May 29, 2019
A cell food, kombucha is a healthy, life-giving and healing alternative to fermented or carbonated drinks. It’s really not difficult, and inexpensive to make – not to buy, though! Until I began to make my own, I could not afford to drink kombucha, and had purchased exactly two pint-sized bottles in the last four years (that’s simply a fact). Loving it so much, and with the one gallon batch gone in three or four days, I decided to split my kombucha SCOBY into two batches, and share the process here with my readers, to demystify it for you, hopefully. I cut the SCOBY in half as evenly as I could with a paring knife. It reminded me of my granddaughter Emily’s placenta home, which Kathy stretched like a cathedral in her hands, delivering Nichole’s afterbirth while my daughter Emily and I watched (she was birthed with the same midwife I used when I had my two children). This inspired my daughter Emily to become a doula, and when I saw Nichole before she died, she told me she would always feel honored that her daughter Emily’s birth is what led to my daughter (her sister-in-law’s) passion and life work. Truly, a SCOBY is a living creature: it felt like meat (as I used to remember, as I’m vegetarian going on three years now). I haven’t used sugar in four years, so to me this is a dessert drink!
The SCOBY is from Amazon and was about $10.00. I had been researching this a few years now, and it’s not necessary to spend more on your starter SCOBY – it’s how you feed it that counts as it matures. For the tea, I used 1/6 English Breakfast black tea and 5/6 gunpowder green tea in this batch. The previous batch (last image in slideshow) was made with Twining’s Jasmine Green tea, and is very crisp and delicate, like a fresh apple. I think it’s so amazing on it’s own, with a complex yet delicate bouquet (I used to grow hops and brew beer lol) that the thought of adding flavoring is, for now, just silly to me! I’m new to kombucha (this is only my fourth batch), so am I experimenting in gradual steps, building my foundation to veer from wisely. And yes, I should be using better, cleaner teas. I do the best I can with with what $$$ I have.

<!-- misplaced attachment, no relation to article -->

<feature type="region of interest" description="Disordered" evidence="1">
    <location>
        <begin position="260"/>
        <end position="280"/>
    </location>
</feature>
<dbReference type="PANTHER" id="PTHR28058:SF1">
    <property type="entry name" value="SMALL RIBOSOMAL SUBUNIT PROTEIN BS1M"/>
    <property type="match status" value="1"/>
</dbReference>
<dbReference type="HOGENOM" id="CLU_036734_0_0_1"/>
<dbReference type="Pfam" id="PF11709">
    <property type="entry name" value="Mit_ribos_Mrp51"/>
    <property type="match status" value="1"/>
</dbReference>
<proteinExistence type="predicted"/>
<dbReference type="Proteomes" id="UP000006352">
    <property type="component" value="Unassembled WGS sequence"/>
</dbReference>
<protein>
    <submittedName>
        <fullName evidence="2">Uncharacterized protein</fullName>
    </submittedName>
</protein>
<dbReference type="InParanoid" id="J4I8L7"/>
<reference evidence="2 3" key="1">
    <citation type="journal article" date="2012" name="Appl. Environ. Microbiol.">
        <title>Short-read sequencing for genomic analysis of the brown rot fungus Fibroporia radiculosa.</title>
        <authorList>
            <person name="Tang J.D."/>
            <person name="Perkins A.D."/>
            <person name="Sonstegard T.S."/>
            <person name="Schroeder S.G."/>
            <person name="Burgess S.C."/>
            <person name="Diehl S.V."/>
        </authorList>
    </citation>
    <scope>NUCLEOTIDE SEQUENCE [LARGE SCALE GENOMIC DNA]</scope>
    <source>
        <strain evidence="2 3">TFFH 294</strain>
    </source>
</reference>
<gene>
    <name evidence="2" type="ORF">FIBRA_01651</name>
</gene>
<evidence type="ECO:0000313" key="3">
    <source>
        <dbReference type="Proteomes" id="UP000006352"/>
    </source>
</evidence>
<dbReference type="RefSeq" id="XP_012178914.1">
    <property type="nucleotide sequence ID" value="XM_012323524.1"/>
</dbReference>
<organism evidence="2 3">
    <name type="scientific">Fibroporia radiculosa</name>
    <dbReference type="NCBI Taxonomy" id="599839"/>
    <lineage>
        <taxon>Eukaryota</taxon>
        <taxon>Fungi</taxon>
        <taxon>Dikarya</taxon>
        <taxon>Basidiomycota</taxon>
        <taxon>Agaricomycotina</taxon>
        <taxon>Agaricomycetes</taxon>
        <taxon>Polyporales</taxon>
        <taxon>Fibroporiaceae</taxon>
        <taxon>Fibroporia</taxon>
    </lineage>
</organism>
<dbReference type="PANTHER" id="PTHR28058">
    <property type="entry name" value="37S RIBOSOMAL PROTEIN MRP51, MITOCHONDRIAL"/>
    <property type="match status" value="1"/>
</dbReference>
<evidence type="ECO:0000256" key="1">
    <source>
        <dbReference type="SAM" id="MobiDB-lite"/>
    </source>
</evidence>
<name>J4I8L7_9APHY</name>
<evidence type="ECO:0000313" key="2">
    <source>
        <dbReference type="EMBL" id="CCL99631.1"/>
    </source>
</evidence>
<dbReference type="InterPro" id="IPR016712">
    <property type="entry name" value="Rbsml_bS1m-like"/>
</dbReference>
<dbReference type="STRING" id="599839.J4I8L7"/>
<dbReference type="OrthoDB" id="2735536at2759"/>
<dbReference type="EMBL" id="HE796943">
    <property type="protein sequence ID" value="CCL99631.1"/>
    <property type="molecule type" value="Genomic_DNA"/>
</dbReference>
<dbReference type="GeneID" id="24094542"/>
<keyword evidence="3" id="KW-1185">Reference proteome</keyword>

Ingredients: Two gallons of home-distilled water, used to make the tea as well as fill the jars, which a 50/50 tea and water, a SCOBY in each jar, and 1 cup white cane sugar in each jar.
Process: Put a SCOBY in each clean jar, add one cup of sugar (the SCOBY consumes the sugar as its food while fermenting), fill halfway with room temperature tea made with distilled water, and add distilled water to bring up to one gallon. Seal, bless with intention, and place in a dark, undisturbed place for a week to ten days. The target optimal temperature is 71′-74′ F.
Done time: After a week, test by placing a straw with one end capped in, and releasing into a spoon or cup (not your mouth, you don’t want to contaminate with saliva if you need to test twice!) If it is sweet, give it more time. It’s perfect if the sweet edge is gone. If you see a bit of blue aspergillus mold (not harmful, basically penicillin like on bread), it’s done and then a bit over done. Stop before the blue begins. After three batches, I feel confident about a nine day batch time! Strain through clean cheesecloth or a small gauge seive into bottles, cap tightly and refrigerate. So delicious and good for you!
Tip: If it gets cool in the house, set the darkened jar (kept in a dark box or covered with a towel) on a plate atop a bowl of hot water, and use your wrist to baby-bath-water-check it =)
Tags: cell food, distilled water, doula, homemade, living food, kombucha, non-GMO, probiotic, SCOBY, tea